The best part of the video came early, though, when one employee—a walking stereotype, no doubt, perhaps a woman of color and size but with a spunky (read: annoying) personality, wearing a brightly colored blazer—was rounding up her coworkers for the scheduled meeting. “Hey, I don’t know if you remember, Juan, but Linda from HR is meeting with us in five minutes in the General Custer Room.” Oh please, tell me you did not just say that you are holding your goddamn diversity workshop in the goddamn General Custer Room. But no, there it was, decorated with watercolors of headdresses and crying Injuns. Strangely, it was never brought up in the diversity discussion. Lots of “When you made fun of my accent, I felt bad, but I felt too uncomfortable to bring it up,” but no “The fact that our corporation has seemingly embraced the government’s systematic destruction of my people kind of makes my tummy ache.” Oh whatever. Whiners.

The man who’s training us—I think I said this before—is ex-president of two companies, in his early 70s, and—despite some problems between us early on—kind of hilarious, which is something every office needs, probably: An old man who uses “Balls!” as his expletive of choice (to the great amusement of my young coworkers), eats a hot dog every lunch hour, and says of the work load we are given, much more often than he says anything positive about anything, “This is crap. That county is crap. What a pile of garbage!” Even better, every now and again, he feels compelled to share his views on just who, exactly, is going to burn in hell. “Child-support liens last forever if they’re not released,” he reminds us. “I don’t know who these guys are, who have these kids and don’t pay for them. You know who ends up paying for these kids? The taxpayers—that’s you and me. These men—they’re garbage!” On the prevalence of tax sales and foreclosures: “Oh, these lenders are going to hell. Convincing buyers to sink every last penny into their house, irresponsibly advising them that the market’s just going to keep going up—when they know that it’s not!—giving them 100-percent loans at a variable rate. They’re rotten. They’re garbage.” It’s a pleasure to work with someone even more irascible than I am, and, goddamn it, at his age, he’s earned the right to hate. If I’m 70 and am forced to travel to the neighboring state for the privilege of living in an Econolodge and working 12-hour days, please shoot me. I believe, however, that I may have said a similar thing when I was in my twenties, about what should happen if I ever managed to mess up my life to such a degree that I was in my 30s and working a dead-end office job, only to come home each night to a pile of dishes and a mountain of laundry and dog hair.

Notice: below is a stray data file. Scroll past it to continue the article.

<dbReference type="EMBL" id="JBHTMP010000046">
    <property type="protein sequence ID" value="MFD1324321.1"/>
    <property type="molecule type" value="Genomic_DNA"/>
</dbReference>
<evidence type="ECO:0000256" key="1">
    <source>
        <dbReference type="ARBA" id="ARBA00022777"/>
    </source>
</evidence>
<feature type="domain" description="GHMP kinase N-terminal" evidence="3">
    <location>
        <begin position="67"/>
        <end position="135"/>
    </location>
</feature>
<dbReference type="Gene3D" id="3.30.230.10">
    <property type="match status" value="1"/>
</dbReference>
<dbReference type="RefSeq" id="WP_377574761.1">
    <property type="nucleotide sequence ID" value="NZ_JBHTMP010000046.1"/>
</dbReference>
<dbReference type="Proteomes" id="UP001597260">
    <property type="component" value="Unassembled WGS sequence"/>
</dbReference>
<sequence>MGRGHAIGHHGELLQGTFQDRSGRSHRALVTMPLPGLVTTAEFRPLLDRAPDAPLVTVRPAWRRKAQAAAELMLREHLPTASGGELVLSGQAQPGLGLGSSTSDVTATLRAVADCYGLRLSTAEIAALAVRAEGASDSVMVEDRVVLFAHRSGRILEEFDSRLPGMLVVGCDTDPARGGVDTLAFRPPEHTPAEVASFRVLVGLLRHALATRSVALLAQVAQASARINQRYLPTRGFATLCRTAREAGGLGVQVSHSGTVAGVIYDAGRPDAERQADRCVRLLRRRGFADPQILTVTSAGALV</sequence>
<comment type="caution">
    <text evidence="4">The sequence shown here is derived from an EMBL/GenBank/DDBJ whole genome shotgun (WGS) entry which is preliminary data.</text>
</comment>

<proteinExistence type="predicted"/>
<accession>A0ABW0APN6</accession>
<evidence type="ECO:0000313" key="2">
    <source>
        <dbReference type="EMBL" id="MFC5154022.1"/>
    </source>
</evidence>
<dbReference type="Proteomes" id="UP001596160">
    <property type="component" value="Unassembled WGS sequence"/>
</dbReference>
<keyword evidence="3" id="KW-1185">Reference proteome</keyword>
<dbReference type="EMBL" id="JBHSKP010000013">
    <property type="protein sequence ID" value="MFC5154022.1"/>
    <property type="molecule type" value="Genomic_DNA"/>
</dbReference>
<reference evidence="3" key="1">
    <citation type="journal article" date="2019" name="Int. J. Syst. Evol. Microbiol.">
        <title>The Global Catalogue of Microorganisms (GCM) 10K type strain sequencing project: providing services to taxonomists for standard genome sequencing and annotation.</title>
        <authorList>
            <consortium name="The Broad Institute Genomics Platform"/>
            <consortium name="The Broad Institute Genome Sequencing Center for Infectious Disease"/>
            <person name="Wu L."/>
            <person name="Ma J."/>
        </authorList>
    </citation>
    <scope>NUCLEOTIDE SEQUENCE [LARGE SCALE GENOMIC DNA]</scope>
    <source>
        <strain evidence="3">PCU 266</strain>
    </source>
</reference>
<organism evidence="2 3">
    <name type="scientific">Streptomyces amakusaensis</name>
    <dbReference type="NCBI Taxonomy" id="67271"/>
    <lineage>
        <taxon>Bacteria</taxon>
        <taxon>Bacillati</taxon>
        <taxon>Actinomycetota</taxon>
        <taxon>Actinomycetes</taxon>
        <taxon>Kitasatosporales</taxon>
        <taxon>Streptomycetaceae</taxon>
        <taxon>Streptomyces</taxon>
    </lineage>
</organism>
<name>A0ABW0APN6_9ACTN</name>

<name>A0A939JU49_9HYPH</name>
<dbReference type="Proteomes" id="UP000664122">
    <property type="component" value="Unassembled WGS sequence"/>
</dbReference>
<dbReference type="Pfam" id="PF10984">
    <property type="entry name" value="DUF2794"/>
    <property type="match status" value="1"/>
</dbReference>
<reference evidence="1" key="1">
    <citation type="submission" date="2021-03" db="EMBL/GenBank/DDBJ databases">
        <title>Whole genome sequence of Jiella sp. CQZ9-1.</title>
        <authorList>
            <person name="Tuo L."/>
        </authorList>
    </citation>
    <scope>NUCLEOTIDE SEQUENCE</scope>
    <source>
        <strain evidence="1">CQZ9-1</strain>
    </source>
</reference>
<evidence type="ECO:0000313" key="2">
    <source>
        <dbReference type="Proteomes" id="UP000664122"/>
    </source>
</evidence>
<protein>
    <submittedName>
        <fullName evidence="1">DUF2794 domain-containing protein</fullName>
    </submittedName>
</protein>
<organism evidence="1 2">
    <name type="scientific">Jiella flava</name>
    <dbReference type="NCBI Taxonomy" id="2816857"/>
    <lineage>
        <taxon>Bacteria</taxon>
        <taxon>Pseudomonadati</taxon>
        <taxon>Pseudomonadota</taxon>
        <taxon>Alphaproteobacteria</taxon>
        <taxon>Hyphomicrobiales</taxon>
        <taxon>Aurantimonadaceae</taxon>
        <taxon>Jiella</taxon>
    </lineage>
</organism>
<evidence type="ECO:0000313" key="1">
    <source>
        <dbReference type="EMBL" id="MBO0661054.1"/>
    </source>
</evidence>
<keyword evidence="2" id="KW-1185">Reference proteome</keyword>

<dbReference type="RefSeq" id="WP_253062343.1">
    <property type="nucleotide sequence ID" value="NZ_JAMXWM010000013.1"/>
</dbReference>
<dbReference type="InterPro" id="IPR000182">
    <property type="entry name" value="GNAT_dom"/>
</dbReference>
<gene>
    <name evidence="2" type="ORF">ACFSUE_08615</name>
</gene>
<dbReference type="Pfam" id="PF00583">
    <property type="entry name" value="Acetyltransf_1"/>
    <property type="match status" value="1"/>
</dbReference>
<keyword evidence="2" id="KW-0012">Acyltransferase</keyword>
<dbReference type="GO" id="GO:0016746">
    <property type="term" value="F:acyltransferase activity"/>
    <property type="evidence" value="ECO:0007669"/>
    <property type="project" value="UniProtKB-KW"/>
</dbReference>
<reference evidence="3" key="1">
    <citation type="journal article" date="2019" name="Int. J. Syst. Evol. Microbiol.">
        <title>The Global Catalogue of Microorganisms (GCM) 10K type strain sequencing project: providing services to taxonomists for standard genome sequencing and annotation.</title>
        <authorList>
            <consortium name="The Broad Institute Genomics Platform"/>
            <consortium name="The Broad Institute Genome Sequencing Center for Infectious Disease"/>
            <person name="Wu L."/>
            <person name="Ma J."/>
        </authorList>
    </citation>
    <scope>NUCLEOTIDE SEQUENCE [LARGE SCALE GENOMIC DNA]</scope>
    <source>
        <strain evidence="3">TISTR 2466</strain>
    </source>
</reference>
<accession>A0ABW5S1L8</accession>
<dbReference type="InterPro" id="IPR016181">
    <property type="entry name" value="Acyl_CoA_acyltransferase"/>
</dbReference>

Oh, it’s hardly ever worth it, this life of ours, but when it is, boy is it worth it. And that’s all I have to say on the subject.


David Rochester said...

I love your trainer -- I want to be him when I grow up, which will, I fear, be never.

Aunty Christ said...

I'm growing to love him--we're kindred spirits, really. I was going to say that you could have met him last week, but perhaps you did meet him? Some of Your Kind were invited over to the office for some kind of meet and greet--a commingling that surely signals the end times, I'm afraid.

Junk Thief said...

As a middle manager, perhaps I should be on guard. All the same, I must admit I agree with your observations. It would be fun to see a bunch of Native Americans stage an uprising in the General Custer Room. Man, what a work place that one must be. Is that General Mills or something that has an obsession with Generals? Bet there are General Pinochet and Franco rooms there too.

I dig being sexually harrassed unless it's done by someone ugly. I'm a tall guy, so I'm not easily intimidated and will just shout out "Ugly!!!" if it's not working for me.

David Rochester said...

I avoid meets and greets like the proverbial plague. My fave title officer is always trying to take me to dinner to thank me for my business, and I'm always like, "Do your job; that's all I really want."

stevo said...

Your 70-year-old co-worker is me in 40 years. I can't wait.

unbonhomme said...

Sensitivity training rocks! I once caused my entire agency to have to undergo that traumatic experience in the form of a "sensitivity refresher" by personally having two "HR incidents" in a single week.

Monday: Whipping a coworker with a network cable to make them move faster.

Thursday: Using "strip club 60018" as an example of a Google local search result.

I'm a bad, bad person.


Shannon said..., I'm soon facilitating "Essential Manager Conversations" - but, damn it, they really DO need to learn how to communicate with other humans? And, a "Stress Mgmt" class b/c I'm-not-their-psychologist-and-can't-deal-with-their-shit-everyday class in Dec.

I'm in HR and have been for 15 years... I love it, but admit openly that I've met scant few other HRers that I respect... I think it's a little like being a lawyer.